Table ll SUMMARY OF CPD COPOLYM ER PERFORMANCE IN BLEND TREADS"" SBR I502 70 50 50 50 FEB Phillips cis 4 30 2o o CHLOROBUTYL 10-68 (b) CPD-20 molcZ CPDHcI 30 CPD (-33 mole Z CPD) (d) 30 Adhesion at 250F. (e) Lb/In. r50 9 8 44 Type T l T T Abrasion Index (f) I55 85-95 IOU-l l0 ll0-l 20 Wet Skid Resistance (g) 17 20 23 2| Hear Build-up. AT F. (b) 64 b6 76 75 Damping. cw/k (i) .2l5 .239 .283 .345 .200 .253 .324 .412 Tensile Strength. psi 2490 22 I0 2260 2240 Hardness. Shore A 6| ()4 65 68 All compounds containl N33) Black b5. Sundca 790 Oil 30. Thermoflex A 0.75. Stcaric Acid l. Zinc Oxide 3. Sulfur Lo, Santucurc NS L2. DPG t). l.
lb) Mooney Viscosity [ML 1+3 at 260F. I 50-60. Chlorine l.l-l.3 wt. 54.
(cl Mooney Viscosity (ML [+8 at 260F.) 34. Number avg. molecular weight 200 X lo".
(d) Mooney Viscosity (ML 1+8 at 260F.) 70-l05. Number avg. molecular weight Xi-I40 X l0".
(e) To a natural rubber belt ply compound. T tearing failure. I intcrfacial.
[ f Pico test.
(g) British portable skid resistance tester.
(h) Goodrich tlcx: ll8F., 24.5 lb 25 min.
(ii Room temperature: 20 mils/l5 cps and 2 mils/[0U cps respectively.
'Bound styrene 23.5%. Mooney Viscosity (ML l+4 at 2l2F.) 52
'cis content 93%. Mooney Viscosity (ML l+4 at 212F.) 45
"ASTM 0-1765 classification.
Aromatic extender oil. ASTM D4226 Type I02. *Ant'rllcx cracking antioxidant: (50%) N-phenyl-beta-naphthylamine. (25% l 4.4- dimcthoxydiphenylnminc phenyl-p-phc nylcne-diamine. "'N-t-butyl-2-benzothiazolcsulfenamide.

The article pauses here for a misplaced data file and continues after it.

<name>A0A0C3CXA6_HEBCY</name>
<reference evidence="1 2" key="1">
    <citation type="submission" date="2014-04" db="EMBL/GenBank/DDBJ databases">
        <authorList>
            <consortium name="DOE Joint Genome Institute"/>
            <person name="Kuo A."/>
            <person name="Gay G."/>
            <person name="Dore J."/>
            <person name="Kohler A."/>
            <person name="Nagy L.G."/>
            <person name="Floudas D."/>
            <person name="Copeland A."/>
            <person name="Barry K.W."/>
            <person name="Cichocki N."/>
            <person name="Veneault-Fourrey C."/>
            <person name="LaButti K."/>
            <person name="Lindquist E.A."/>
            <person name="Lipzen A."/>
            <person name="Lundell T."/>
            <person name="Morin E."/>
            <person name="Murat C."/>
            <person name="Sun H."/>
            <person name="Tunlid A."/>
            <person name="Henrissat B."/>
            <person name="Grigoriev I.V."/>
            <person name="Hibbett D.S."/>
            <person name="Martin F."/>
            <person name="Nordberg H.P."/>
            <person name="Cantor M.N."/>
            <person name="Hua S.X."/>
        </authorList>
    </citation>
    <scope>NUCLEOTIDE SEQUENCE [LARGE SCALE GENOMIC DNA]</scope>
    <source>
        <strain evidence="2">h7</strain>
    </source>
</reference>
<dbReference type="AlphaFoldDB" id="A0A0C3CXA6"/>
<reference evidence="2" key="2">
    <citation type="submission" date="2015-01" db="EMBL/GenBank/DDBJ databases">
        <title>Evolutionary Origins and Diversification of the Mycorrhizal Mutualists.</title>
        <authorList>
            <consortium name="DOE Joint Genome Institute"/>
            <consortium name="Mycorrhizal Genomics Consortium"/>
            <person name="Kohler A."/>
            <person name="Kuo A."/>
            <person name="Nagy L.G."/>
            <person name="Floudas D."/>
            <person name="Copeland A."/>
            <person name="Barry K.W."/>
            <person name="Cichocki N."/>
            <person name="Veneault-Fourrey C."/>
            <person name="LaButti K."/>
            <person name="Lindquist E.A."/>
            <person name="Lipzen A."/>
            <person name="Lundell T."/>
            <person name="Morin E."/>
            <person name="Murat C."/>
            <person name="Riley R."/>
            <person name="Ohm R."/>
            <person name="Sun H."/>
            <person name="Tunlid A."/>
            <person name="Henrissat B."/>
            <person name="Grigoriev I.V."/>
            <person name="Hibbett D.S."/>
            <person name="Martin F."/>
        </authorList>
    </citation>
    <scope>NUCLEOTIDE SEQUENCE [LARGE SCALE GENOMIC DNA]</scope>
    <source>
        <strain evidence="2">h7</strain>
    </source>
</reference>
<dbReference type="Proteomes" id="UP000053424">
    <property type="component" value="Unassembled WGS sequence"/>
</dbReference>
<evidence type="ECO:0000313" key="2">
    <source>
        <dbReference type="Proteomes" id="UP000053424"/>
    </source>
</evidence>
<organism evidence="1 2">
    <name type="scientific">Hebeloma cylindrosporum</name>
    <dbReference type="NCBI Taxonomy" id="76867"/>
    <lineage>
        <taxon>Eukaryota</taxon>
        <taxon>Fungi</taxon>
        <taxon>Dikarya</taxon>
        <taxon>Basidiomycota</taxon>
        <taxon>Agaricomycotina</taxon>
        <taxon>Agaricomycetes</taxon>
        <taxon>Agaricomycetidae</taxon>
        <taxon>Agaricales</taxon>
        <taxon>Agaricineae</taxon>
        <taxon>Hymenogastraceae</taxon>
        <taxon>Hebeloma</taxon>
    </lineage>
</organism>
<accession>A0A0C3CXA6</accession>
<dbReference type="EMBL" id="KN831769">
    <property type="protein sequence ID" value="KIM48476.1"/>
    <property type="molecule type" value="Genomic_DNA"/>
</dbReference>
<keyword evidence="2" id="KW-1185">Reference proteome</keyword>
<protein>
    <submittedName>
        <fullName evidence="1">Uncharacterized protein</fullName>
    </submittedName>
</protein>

The test rubbers used were CPD copolymers and chlorinated butyl rubbers. The vulcanization conditions for the SBR/PBR blends and the basic blend tread formulation of Table I wherein the test rubber was a CPD copolymer, was 25 minutes at 300F. Where the test rubber was a chlorinated butyl rubber, the vulcanization condition was minutes at 300F. In all cases a standard compression molding press, 20x20 inches, operating at approximately 2,000 psi was used for vulcanization of test samples. Various compositions were prepared and tested for evaluation as tire tread compositions. The formulation was compounded using laboratory internal mixers (midget" Banbury, approximately 300 cc chamber) and mills (6X12 inches, 2 rolls). The mix cycle utilized was as follows: polymers added; at 0.5 min. stearic acid and antiflex antioxidant; at 1.0 min. -90% carbon black; at 3.0 min. remainder of carbon black and all extender oil; at approximately 6.0 min. dump (batch temperature -2903 10 F.). Curative and accelerators incorporated into compound on roll mill. Test samples were then prepared from the formulations and tested in the aforedescribed tests.